BOSTON (CBS) — Christine Collins carries her EpiPen wherever she goes. After eating seafood her entire life, the 42-year-old developed a life-threatening food allergy to shellfish in her 20s.

“It felt like my throat was closing up like, started with wheezing and just got tighter and tighter,” she said. “By the time we were in front of the ER, I couldn’t breathe so that’s how fast it happened.”

An EpiPen and a medical alert bracelet (WBZ-TV)

New research shows an estimated 26 million adults have a food allergy in the U.S. — that is one in 10 adults. Nearly half developed at least one of their allergies in adulthood like Christine.

Dr. Wayne Shreffler, the director of the Food Allergy Center at Massachusetts General Hospital, said, “It certainly points to this being a very prevalent issue and likely more prevalent than we previously recognized, particularly the adult-onset disease.”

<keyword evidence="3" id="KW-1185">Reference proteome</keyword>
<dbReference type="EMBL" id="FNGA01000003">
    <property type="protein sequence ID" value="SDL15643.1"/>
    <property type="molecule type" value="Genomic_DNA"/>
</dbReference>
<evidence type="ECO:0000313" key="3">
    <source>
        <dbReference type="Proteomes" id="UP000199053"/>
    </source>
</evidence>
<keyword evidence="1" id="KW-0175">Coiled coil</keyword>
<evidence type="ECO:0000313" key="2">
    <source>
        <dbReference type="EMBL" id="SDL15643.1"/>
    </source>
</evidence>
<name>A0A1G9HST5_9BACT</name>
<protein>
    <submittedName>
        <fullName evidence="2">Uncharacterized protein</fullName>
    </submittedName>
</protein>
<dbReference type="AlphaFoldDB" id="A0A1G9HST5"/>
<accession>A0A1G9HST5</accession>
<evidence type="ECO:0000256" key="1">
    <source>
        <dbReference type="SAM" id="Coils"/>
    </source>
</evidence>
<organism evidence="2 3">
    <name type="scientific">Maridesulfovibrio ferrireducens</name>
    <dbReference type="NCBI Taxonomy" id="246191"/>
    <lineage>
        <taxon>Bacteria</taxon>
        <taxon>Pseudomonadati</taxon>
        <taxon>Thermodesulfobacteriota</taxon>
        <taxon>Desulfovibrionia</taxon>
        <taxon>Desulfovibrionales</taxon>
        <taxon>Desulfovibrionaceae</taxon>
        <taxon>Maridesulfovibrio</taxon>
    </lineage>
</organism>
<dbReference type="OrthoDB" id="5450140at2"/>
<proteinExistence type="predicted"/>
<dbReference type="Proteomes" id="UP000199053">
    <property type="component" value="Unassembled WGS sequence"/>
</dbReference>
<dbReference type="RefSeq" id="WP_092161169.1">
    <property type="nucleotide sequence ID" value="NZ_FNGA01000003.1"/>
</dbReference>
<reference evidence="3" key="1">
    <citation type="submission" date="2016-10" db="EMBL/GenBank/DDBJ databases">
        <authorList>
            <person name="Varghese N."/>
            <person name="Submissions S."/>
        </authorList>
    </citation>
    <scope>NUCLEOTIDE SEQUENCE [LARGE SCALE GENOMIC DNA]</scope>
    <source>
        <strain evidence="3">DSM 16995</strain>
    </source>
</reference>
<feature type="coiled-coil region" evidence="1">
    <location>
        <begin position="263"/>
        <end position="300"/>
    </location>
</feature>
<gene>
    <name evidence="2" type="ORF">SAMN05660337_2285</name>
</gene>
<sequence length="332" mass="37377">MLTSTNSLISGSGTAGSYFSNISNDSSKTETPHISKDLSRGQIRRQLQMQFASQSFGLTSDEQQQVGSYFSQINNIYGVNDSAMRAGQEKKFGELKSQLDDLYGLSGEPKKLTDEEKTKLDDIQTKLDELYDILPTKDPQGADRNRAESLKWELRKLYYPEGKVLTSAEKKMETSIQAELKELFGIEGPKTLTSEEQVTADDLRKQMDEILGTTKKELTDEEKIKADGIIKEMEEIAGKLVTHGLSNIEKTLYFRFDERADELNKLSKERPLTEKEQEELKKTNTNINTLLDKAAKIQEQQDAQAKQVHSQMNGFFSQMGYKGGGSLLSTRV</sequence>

Dr. Wayne Shreffler, the director of the Food Allergy Center at Massachusetts General Hospital (WBZ-TV)

A study in JAMA Network Open surveyed over 40,000 adults and found shellfish was the most common food allergy in adults, followed by milk, peanuts, tree nuts, other fish, egg, wheat, soy, and sesame.

Researchers also found many adults believe they are allergic to foods when they’re likely suffering from food intolerance or another health condition.

“Patients need to get a proper diagnosis so that if they are at risk of severe reactions they are prepared to deal with them. It’s also important because it can be misdiagnosed or people can think they are allergic to the wrong things and avoid foods unnecessarily.”

Collins knows how important the right diagnosis is. “Get checked out by an allergist. Get a blood test and be sure because you don’t want to find out the hard way.”

In addition to carrying an EpiPen, She now wears a medical alert bracelet to stay safe.

Dr. Mallika Marshall

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